Racing victories convinced it has a winner on its hands and, in with the development of the SF sportster, it the SFC racer. These 135mph, orange twins set an endurance pace through the 1970s won them a list of events too to relate. A great deal of racing experience was incorporated the SF sportsters. In fact the SFs proved so that they also a fine account of themselves in formula events.

While lacked the angel-flight ease of a around bends, they superbly and were utterly in all technicalities — especially

The curse of Italian electrical followed hard on the heels of deservedly abysmal reputation. But twins employed no Italian whatsoever. Their 12-volt belt-driven dynamo was by Bosch, as was the and entire ignition system, the massive starter motor was made for Laverda by Nippon as was most switchgear.

It was bulletproof.

So, by the the 750 SF was revealed to customers in 1971, the audience had awakened to the superior and the dynamic qualities of these from Breganze. In Holland, outsold Honda fours as a of the twins’ endurance racing The racing winning S of 1970 the race-shop-built SFC and the sportster 750 SF.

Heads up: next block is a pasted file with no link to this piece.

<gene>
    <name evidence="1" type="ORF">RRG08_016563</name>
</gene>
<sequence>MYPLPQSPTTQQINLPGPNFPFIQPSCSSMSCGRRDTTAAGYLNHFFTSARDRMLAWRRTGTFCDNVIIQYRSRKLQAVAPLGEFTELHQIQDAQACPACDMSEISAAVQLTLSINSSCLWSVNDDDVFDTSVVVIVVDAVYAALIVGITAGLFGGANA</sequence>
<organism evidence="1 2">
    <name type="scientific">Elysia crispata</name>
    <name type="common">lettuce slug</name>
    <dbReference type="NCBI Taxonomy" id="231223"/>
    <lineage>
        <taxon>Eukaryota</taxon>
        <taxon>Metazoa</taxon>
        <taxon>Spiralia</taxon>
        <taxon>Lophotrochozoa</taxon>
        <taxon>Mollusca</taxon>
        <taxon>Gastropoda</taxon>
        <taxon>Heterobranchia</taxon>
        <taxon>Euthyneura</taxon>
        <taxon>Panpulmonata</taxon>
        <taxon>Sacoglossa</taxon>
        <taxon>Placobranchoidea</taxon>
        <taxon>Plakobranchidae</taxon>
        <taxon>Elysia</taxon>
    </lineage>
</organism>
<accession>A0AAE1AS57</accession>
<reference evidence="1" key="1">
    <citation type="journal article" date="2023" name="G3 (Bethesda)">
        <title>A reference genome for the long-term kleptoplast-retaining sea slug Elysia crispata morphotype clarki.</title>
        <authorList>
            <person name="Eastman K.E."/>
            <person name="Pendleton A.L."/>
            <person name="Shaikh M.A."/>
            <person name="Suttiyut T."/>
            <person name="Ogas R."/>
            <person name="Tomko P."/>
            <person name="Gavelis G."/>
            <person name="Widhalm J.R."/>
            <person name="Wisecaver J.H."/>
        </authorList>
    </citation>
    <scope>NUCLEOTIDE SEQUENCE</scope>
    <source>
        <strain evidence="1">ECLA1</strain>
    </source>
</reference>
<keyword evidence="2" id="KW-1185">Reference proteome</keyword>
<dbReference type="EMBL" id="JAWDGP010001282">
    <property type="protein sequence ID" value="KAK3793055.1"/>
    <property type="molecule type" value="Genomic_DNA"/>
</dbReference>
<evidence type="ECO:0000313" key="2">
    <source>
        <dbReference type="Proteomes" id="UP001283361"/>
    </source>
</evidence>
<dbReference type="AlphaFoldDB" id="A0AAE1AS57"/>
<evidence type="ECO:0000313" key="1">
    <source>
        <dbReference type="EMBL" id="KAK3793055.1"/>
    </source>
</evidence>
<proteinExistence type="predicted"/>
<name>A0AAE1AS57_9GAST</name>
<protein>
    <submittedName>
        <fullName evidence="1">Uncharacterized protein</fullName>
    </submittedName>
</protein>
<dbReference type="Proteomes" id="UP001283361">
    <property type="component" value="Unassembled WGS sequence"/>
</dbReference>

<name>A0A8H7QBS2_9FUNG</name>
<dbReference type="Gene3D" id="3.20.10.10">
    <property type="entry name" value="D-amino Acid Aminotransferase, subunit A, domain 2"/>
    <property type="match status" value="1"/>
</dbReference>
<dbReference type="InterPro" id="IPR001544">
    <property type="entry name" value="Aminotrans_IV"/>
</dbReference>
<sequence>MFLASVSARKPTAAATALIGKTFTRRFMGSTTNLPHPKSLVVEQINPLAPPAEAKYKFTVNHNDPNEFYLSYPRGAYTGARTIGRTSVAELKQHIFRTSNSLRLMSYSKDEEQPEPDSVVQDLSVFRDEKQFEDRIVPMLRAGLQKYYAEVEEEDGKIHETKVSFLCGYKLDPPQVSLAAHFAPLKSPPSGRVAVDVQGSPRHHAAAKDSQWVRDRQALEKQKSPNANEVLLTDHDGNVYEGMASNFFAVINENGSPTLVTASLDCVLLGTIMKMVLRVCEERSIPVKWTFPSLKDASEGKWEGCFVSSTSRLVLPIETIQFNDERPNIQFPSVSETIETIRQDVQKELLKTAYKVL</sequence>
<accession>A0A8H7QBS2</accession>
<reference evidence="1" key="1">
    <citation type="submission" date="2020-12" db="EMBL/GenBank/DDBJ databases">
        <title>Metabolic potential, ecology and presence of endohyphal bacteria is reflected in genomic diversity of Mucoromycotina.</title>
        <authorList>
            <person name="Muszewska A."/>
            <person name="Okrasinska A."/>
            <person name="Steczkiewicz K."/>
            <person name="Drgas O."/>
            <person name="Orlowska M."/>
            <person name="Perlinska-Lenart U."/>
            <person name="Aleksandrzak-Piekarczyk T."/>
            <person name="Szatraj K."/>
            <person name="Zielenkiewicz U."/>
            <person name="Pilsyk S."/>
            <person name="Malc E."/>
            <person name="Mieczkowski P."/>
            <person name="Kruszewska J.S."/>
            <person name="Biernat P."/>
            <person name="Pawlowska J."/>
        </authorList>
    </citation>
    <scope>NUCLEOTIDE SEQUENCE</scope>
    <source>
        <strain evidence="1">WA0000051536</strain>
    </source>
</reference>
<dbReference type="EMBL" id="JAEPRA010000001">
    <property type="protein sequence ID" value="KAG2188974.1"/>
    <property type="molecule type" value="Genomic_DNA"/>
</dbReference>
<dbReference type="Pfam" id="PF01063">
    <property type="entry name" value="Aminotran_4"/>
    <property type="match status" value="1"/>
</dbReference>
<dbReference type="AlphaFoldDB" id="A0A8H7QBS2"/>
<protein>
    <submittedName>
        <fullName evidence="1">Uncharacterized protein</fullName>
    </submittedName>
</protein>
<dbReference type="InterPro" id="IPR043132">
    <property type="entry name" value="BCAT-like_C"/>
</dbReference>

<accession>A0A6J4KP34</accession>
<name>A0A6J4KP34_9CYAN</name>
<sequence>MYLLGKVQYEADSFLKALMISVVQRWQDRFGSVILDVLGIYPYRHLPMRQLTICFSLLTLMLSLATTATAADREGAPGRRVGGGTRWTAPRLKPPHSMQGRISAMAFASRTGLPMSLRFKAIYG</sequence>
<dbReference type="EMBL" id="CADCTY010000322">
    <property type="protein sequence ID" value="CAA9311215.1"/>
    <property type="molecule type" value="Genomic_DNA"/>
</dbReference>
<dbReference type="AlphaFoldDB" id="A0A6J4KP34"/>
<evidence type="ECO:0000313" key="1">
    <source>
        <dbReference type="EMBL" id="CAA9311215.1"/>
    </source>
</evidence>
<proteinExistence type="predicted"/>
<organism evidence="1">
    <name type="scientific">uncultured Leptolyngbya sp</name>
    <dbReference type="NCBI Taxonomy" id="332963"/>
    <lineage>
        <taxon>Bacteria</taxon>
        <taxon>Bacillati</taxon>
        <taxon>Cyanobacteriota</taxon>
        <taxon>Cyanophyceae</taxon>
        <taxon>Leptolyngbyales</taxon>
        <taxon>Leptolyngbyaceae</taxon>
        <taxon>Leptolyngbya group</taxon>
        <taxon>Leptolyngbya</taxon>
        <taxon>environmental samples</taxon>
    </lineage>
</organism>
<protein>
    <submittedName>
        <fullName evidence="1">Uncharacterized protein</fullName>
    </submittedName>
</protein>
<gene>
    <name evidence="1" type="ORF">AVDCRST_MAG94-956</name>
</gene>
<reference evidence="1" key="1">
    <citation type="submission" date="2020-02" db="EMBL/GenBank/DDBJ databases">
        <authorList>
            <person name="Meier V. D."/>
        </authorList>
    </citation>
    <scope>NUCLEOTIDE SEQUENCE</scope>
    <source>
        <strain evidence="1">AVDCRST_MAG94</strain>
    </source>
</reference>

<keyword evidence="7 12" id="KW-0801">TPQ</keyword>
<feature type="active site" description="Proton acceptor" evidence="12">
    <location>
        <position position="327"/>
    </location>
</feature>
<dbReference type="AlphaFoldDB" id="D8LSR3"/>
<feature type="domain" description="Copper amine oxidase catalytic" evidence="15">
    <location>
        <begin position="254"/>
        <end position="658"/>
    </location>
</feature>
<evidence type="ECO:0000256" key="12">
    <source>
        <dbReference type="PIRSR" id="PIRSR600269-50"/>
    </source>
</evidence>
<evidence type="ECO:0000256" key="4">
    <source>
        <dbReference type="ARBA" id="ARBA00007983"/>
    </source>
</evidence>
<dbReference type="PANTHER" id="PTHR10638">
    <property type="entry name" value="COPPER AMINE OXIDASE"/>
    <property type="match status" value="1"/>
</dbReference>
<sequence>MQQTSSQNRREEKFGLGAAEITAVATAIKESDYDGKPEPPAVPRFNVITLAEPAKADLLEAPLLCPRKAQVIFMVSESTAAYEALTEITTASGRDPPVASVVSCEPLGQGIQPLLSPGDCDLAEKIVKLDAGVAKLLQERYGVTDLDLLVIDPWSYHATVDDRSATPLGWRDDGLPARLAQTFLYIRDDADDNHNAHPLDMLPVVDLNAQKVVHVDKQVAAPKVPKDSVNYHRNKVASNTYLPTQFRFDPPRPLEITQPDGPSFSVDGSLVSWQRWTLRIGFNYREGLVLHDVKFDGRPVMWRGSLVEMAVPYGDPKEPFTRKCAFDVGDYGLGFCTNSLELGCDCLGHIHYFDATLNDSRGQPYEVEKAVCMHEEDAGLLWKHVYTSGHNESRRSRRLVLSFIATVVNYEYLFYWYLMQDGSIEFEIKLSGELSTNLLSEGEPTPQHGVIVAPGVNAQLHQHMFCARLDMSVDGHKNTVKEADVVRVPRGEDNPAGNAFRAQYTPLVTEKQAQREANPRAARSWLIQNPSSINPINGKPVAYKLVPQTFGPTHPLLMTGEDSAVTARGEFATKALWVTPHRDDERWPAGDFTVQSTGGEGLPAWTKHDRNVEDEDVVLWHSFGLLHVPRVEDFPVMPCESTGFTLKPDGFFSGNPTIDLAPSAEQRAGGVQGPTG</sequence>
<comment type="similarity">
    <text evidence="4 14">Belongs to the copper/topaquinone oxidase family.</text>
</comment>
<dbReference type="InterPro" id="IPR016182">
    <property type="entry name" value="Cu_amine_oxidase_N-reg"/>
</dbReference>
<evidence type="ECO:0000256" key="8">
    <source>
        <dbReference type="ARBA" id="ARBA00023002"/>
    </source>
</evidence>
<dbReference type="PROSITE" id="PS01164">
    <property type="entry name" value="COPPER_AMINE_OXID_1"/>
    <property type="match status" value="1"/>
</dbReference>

The SFC adopted the 744cc (80 x 74mm) of the preceding S, which with on tap at 6000rpm delivered a top speed to 112mph. The frame, though, had developed from the original to the centre of gravity further fractionally lower to improve stiffness.

This was also the time that Laverdas own had been seen. The big 9-inch 2ls replaced flawed Grimeca So pleased was Laverda with its own that it dubbed the new models Freni’ or Super Braker, the C of the endurance racers signified

Imported into Britain by Engineering and sold crated in format as kit bikes to beat tax. these first 750 SFs Ј685; a Honda CB750 was At 500lb fully tanked were heavy machines, but good reason. Laverda their massive fabrication to vibration, as well as to ensure high speed stamina.

No engine then made match the massive over-engineering of the which ran on five ball and main bearings.

The frames the imagination with equal Familiarly described as being a bearing’ frame member the in practice is no such thing, it hangs from the frame. massive tubes flow from the steering head, two down to the gearbox and swinging pivot, and two continuing horizontally as sub-framing.

The heavy gauge of the tubes the frame with a weight unequalled in tube steel and this, no less than the of the engine, contributes to the comparatively low of the models.